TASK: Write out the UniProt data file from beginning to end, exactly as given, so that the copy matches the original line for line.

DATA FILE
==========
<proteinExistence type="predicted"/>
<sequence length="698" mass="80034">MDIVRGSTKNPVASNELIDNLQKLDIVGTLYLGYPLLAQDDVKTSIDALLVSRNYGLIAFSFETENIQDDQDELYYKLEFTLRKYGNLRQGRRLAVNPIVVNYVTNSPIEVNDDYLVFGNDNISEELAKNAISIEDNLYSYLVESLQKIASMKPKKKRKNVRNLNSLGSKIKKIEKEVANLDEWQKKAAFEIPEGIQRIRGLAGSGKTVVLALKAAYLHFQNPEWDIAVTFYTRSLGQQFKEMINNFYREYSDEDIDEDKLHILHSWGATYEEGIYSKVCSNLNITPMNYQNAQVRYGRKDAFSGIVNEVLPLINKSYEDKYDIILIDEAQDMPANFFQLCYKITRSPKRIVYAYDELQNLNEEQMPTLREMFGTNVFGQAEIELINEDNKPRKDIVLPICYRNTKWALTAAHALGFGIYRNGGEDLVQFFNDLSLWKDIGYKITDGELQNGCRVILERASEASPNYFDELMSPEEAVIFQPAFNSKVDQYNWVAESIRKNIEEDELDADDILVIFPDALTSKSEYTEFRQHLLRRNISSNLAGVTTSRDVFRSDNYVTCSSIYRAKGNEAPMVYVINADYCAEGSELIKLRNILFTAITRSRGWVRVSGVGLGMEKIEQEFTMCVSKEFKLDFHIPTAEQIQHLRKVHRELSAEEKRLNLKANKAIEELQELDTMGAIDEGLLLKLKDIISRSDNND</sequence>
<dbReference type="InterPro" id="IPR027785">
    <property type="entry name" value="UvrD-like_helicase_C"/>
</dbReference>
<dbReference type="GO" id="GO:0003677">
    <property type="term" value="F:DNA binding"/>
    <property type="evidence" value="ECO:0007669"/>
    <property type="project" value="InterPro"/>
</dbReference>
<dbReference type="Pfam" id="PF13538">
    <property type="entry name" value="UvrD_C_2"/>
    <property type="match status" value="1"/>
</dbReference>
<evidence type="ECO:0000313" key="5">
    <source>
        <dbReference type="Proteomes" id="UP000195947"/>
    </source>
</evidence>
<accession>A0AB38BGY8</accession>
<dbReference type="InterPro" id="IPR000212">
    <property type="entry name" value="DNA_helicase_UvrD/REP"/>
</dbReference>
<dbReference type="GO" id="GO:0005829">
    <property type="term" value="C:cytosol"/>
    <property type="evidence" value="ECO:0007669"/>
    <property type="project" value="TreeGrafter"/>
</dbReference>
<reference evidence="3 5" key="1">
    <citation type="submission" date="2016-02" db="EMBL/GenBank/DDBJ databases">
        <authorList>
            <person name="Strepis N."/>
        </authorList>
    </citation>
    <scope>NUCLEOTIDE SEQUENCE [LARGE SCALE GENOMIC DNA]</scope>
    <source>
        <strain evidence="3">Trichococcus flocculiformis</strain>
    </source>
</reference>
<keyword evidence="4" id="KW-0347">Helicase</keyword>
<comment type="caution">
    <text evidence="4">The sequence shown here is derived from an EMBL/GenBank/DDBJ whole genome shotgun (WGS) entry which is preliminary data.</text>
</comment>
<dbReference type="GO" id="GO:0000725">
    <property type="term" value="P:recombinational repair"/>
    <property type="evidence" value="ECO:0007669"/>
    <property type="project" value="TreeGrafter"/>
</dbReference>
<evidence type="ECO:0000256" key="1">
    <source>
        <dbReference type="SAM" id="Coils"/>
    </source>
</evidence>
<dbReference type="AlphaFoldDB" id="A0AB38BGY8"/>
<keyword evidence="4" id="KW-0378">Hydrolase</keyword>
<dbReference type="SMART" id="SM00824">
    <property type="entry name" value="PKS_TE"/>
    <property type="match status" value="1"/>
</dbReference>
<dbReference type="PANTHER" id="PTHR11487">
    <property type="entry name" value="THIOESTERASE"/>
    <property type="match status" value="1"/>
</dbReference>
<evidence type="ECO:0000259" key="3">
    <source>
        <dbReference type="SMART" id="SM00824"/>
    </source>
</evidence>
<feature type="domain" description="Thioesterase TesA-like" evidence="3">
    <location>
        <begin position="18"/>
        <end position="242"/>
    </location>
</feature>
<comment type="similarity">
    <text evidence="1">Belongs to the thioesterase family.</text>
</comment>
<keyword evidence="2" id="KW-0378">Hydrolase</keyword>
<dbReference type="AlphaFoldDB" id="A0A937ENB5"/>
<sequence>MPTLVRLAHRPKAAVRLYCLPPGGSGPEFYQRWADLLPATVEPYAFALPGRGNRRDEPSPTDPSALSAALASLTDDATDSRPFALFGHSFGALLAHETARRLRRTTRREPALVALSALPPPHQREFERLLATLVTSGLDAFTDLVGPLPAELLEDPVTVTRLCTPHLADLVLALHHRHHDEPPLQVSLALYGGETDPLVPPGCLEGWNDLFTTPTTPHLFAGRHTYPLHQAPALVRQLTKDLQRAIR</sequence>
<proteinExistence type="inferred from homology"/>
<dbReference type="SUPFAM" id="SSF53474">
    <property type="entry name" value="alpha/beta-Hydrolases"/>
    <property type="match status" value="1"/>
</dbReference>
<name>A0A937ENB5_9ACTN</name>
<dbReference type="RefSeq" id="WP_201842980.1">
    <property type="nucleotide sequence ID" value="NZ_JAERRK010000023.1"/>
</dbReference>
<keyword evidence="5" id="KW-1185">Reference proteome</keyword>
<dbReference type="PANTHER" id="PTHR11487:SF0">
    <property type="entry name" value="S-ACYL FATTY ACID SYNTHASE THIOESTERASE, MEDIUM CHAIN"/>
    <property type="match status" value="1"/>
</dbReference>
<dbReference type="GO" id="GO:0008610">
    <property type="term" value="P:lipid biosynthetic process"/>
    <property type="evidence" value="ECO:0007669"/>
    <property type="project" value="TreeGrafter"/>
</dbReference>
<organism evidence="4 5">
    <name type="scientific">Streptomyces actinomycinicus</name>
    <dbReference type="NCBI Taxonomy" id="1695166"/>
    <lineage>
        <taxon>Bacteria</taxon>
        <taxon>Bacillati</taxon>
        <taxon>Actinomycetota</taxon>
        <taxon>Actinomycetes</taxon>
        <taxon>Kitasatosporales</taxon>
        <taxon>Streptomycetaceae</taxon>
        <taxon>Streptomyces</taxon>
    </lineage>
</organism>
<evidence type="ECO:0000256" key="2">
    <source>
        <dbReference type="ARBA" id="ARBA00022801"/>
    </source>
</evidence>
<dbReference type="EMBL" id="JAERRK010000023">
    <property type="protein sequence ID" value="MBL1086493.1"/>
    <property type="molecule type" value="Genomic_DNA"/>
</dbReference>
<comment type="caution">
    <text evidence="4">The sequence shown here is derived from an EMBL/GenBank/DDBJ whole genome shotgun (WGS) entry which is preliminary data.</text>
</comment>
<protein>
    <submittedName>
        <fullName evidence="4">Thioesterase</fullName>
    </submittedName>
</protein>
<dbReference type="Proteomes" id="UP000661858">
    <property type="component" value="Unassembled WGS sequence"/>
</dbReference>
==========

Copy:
<proteinExistence type="predicted"/>
<sequence length="698" mass="80034">MDIVRGSTKNPVASNELIDNLQKLDIVGTLYLGYPLLAQDDVKTSIDALLVSRNYGLIAFSFETENIQDDQDELYYKLEFTLRKYGNLRQGRRLAVNPIVVNYVTNSPIEVNDDYLVFGNDNISEELAKNAISIEDNLYSYLVESLQKIASMKPKKKRKNVRNLNSLGSKIKKIEKEVANLDEWQKKAAFEIPEGIQRIRGLAGSGKTVVLALKAAYLHFQNPEWDIAVTFYTRSLGQQFKEMINNFYREYSDEDIDEDKLHILHSWGATYEEGIYSKVCSNLNITPMNYQNAQVRYGRKDAFSGIVNEVLPLINKSYEDKYDIILIDEAQDMPANFFQLCYKITRSPKRIVYAYDELQNLNEEQMPTLREMFGTNVFGQAEIELINEDNKPRKDIVLPICYRNTKWALTAAHALGFGIYRNGGEDLVQFFNDLSLWKDIGYKITDGELQNGCRVILERASEASPNYFDELMSPEEAVIFQPAFNSKVDQYNWVAESIRKNIEEDELDADDILVIFPDALTSKSEYTEFRQHLLRRNISSNLAGVTTSRDVFRSDNYVTCSSIYRAKGNEAPMVYVINADYCAEGSELIKLRNILFTAITRSRGWVRVSGVGLGMEKIEQEFTMCVSKEFKLDFHIPTAEQIQHLRKVHRELSAEEKRLNLKANKAIEELQELDTMGAIDEGLLLKLKDIISRSDNND</sequence>
<dbReference type="InterPro" id="IPR027785">
    <property type="entry name" value="UvrD-like_helicase_C"/>
</dbReference>
<dbReference type="GO" id="GO:0003677">
    <property type="term" value="F:DNA binding"/>
    <property type="evidence" value="ECO:0007669"/>
    <property type="project" value="InterPro"/>
</dbReference>
<dbReference type="Pfam" id="PF13538">
    <property type="entry name" value="UvrD_C_2"/>
    <property type="match status" value="1"/>
</dbReference>
<evidence type="ECO:0000313" key="5">
    <source>
        <dbReference type="Proteomes" id="UP000195947"/>
    </source>
</evidence>
<accession>A0AB38BGY8</accession>
<dbReference type="InterPro" id="IPR000212">
    <property type="entry name" value="DNA_helicase_UvrD/REP"/>
</dbReference>
<dbReference type="GO" id="GO:0005829">
    <property type="term" value="C:cytosol"/>
    <property type="evidence" value="ECO:0007669"/>
    <property type="project" value="TreeGrafter"/>
</dbReference>
<reference evidence="3 5" key="1">
    <citation type="submission" date="2016-02" db="EMBL/GenBank/DDBJ databases">
        <authorList>
            <person name="Strepis N."/>
        </authorList>
    </citation>
    <scope>NUCLEOTIDE SEQUENCE [LARGE SCALE GENOMIC DNA]</scope>
    <source>
        <strain evidence="3">Trichococcus flocculiformis</strain>
    </source>
</reference>
<keyword evidence="4" id="KW-0347">Helicase</keyword>
<comment type="caution">
    <text evidence="4">The sequence shown here is derived from an EMBL/GenBank/DDBJ whole genome shotgun (WGS) entry which is preliminary data.</text>
</comment>
<dbReference type="GO" id="GO:0000725">
    <property type="term" value="P:recombinational repair"/>
    <property type="evidence" value="ECO:0007669"/>
    <property type="project" value="TreeGrafter"/>
</dbReference>
<evidence type="ECO:0000256" key="1">
    <source>
        <dbReference type="SAM" id="Coils"/>
    </source>
</evidence>
<dbReference type="AlphaFoldDB" id="A0AB38BGY8"/>
<keyword evidence="4" id="KW-0378">Hydrolase</keyword>
<dbReference type="SMART" id="SM00824">
    <property type="entry name" value="PKS_TE"/>
    <property type="match status" value="1"/>
</dbReference>
<dbReference type="PANTHER" id="PTHR11487">
    <property type="entry name" value="THIOESTERASE"/>
    <property type="match status" value="1"/>
</dbReference>
<evidence type="ECO:0000259" key="3">
    <source>
        <dbReference type="SMART" id="SM00824"/>
    </source>
</evidence>
<feature type="domain" description="Thioesterase TesA-like" evidence="3">
    <location>
        <begin position="18"/>
        <end position="242"/>
    </location>
</feature>
<comment type="similarity">
    <text evidence="1">Belongs to the thioesterase family.</text>
</comment>
<keyword evidence="2" id="KW-0378">Hydrolase</keyword>
<dbReference type="AlphaFoldDB" id="A0A937ENB5"/>
<sequence>MPTLVRLAHRPKAAVRLYCLPPGGSGPEFYQRWADLLPATVEPYAFALPGRGNRRDEPSPTDPSALSAALASLTDDATDSRPFALFGHSFGALLAHETARRLRRTTRREPALVALSALPPPHQREFERLLATLVTSGLDAFTDLVGPLPAELLEDPVTVTRLCTPHLADLVLALHHRHHDEPPLQVSLALYGGETDPLVPPGCLEGWNDLFTTPTTPHLFAGRHTYPLHQAPALVRQLTKDLQRAIR</sequence>
<proteinExistence type="inferred from homology"/>
<dbReference type="SUPFAM" id="SSF53474">
    <property type="entry name" value="alpha/beta-Hydrolases"/>
    <property type="match status" value="1"/>
</dbReference>
<name>A0A937ENB5_9ACTN</name>
<dbReference type="RefSeq" id="WP_201842980.1">
    <property type="nucleotide sequence ID" value="NZ_JAERRK010000023.1"/>
</dbReference>
<keyword evidence="5" id="KW-1185">Reference proteome</keyword>
<dbReference type="PANTHER" id="PTHR11487:SF0">
    <property type="entry name" value="S-ACYL FATTY ACID SYNTHASE THIOESTERASE, MEDIUM CHAIN"/>
    <property type="match status" value="1"/>
</dbReference>
<dbReference type="GO" id="GO:0008610">
    <property type="term" value="P:lipid biosynthetic process"/>
    <property type="evidence" value="ECO:0007669"/>
    <property type="project" value="TreeGrafter"/>
</dbReference>
<organism evidence="4 5">
    <name type="scientific">Streptomyces actinomycinicus</name>
    <dbReference type="NCBI Taxonomy" id="1695166"/>
    <lineage>
        <taxon>Bacteria</taxon>
        <taxon>Bacillati</taxon>
        <taxon>Actinomycetota</taxon>
        <taxon>Actinomycetes</taxon>
        <taxon>Kitasatosporales</taxon>
        <taxon>Streptomycetaceae</taxon>
        <taxon>Streptomyces</taxon>
    </lineage>
</organism>
<evidence type="ECO:0000256" key="2">
    <source>
        <dbReference type="ARBA" id="ARBA00022801"/>
    </source>
</evidence>
<dbReference type="EMBL" id="JAERRK010000023">
    <property type="protein sequence ID" value="MBL1086493.1"/>
    <property type="molecule type" value="Genomic_DNA"/>
</dbReference>
<comment type="caution">
    <text evidence="4">The sequence shown here is derived from an EMBL/GenBank/DDBJ whole genome shotgun (WGS) entry which is preliminary data.</text>
</comment>
<protein>
    <submittedName>
        <fullName evidence="4">Thioesterase</fullName>
    </submittedName>
</protein>
<dbReference type="Proteomes" id="UP000661858">
    <property type="component" value="Unassembled WGS sequence"/>
</dbReference>